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Coast Guard, DHS.
The Coast Guard is republishing its 2014 rule that established a permanent safety zone on the navigable waters of Port Valdez within a 200-yard radius of the Alaska Marine Highway System (AMHS) Port Valdez Ferry Terminal. The safety zone restricts all vessels except AMHS vessels from entering within 200-yards of the AMHS Port Valdez Ferry Terminal whenever an AMHS ferry is underway within 200 yards of the terminal and there is a declared Commercial Salmon Fishery Opener. This safety zone is necessary to provide for the safety of life, property and the environment during periods of vessel traffic congestion during a declared Commercial Salmon Fishery Opener.
This rule is effective July 12, 2018.
To view documents mentioned in this preamble as being available in the docket, go to http://www.regulations.gov, type USCG-2018-0578 in the “SEARCH” box and click “SEARCH.” Click on Open Docket Folder on the line associated with this rule.
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FOR FURTHER INFORMATION CONTACT:
If you have questions about this rulemaking, call or email LTJG, Carlos M. Quintero, MSU Valdez, U.S. Coast Guard; telephone 907-835-7209, email Carlos.M.Quintero@uscg.mil.
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I. Table of Abbreviations
AMHS Alaska Marine Highway System
CFR Code of Federal Regulations
DHS Department of Homeland Security
FR Federal Register
U.S.C. United States Code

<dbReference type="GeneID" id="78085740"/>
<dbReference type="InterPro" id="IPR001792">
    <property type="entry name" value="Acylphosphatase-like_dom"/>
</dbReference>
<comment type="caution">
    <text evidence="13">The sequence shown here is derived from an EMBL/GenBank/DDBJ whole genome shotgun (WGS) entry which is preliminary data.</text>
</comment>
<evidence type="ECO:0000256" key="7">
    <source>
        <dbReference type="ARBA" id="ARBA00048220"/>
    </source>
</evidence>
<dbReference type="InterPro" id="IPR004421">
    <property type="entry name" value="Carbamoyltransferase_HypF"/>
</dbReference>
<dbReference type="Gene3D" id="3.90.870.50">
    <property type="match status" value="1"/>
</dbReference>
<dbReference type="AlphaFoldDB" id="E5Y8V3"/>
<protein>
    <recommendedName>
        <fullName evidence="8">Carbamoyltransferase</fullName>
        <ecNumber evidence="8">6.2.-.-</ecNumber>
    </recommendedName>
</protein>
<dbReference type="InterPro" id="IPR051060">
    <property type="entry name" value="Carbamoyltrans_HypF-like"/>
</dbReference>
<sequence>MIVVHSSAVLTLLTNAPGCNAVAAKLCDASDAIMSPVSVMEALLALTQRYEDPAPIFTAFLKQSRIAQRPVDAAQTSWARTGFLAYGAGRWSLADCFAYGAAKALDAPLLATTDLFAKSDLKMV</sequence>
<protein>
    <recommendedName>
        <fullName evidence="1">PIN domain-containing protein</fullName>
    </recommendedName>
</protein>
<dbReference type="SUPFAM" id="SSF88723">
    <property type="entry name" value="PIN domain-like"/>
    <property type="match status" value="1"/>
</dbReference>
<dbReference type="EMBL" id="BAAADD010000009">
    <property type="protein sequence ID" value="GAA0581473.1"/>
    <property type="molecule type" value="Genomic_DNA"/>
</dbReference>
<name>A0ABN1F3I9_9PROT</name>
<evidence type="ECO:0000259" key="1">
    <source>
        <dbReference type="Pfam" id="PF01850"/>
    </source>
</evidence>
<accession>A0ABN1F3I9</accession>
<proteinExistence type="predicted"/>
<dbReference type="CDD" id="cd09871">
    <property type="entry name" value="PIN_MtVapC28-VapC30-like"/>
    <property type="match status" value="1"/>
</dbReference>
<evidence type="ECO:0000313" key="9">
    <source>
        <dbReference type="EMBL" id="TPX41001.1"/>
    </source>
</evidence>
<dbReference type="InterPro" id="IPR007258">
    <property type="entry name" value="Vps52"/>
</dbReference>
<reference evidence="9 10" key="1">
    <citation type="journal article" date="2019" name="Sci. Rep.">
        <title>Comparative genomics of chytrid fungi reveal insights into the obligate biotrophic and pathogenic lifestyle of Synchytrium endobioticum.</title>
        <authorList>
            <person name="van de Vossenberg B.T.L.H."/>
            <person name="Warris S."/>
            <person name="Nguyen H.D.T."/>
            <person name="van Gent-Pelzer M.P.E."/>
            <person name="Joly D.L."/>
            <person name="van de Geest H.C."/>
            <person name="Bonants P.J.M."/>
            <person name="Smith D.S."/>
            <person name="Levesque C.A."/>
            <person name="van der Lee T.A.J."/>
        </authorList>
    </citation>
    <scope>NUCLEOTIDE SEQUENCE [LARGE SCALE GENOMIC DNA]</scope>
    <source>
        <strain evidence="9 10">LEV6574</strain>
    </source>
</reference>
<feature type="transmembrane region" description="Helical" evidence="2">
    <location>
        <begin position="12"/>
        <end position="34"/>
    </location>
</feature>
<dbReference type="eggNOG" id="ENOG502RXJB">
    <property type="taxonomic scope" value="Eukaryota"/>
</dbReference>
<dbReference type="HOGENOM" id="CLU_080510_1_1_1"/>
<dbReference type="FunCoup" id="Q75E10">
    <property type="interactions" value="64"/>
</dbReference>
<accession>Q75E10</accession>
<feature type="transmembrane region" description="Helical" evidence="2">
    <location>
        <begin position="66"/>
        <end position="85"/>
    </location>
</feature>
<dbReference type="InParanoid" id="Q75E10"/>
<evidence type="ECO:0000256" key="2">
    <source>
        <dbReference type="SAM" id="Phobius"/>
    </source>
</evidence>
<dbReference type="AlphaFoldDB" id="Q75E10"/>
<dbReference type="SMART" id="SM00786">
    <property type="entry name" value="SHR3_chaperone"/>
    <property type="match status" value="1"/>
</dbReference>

II. Background Information and Regulatory History
The Coast Guard is issuing this rule without prior notice and opportunity to comment pursuant to authority under section 4(a) of the Administrative Procedure Act (5 U.S.C. 553(b)). This provision authorizes an agency to issue a rule without prior notice and opportunity to comment when the agency for good cause finds that those procedures are impracticable, unnecessary, or contrary to the public interest. Under 5 U.S.C. 553(b)(B), the Coast Guard finds that good cause exists for not publishing a notice of proposed rulemaking with respect to this rule because it is unnecessary to do so. This is a republication, without change, of a previously issued rule.
Under 5 U.S.C. 553(d)(3), the Coast Guard finds that good cause exists for making this rule effective less than 30 days after publication in the Federal Register. The Coast Guard finds that good cause exists because it is unnecessary to do so. This is a republication, without change of a previously issued rule.
On February 4, 2014, the Coast Guard published a rule that established a permanent safety zone on the navigable waters of Port Valdez within a 200-yard radius of the Alaska Marine Highway System (AMHS) Port Valdez Ferry Terminal (79 FR 6468). The safety zone restricts all vessels except AMHS vessels from entering within 200-yards of the AMHS Port Valdez Ferry Terminal whenever an AMHS ferry is underway within 200 yards of the terminal and there is a declared Commercial Salmon Fishery Opener. That original rule, however, contained a clerical error that prevented the Office of the Federal Register from codifying the rule into the Code of Federal Regulations. The 2014 final rule inadvertently used a pre-existing number assigned to a different regulation. Because the rule could not be codified at the stated location, the Office of the Federal Register, instead, added an editorial note to 33 CFR 165.1712 noting the publication of the 2014 AMHS Port Valdez Ferry Terminal rule.
The purpose of this rule is to republish that 2014 rule, without change, to a different section number so that it can be codified into the Code of Federal Regulations.
The authority to re-issue this safety zone is 33 U.S.C. 1231. This safety zone continues to be necessary to provide for the safety of life, property and the environment during periods of vessel traffic congestion during a declared Commercial Salmon Fishery Opener.
V. Regulatory Analyses
We developed this rule after considering numerous statutes and Executive orders related to rulemaking. Below we summarize our analyses based on a number of these statutes and Executive orders.
A. Regulatory Planning and Review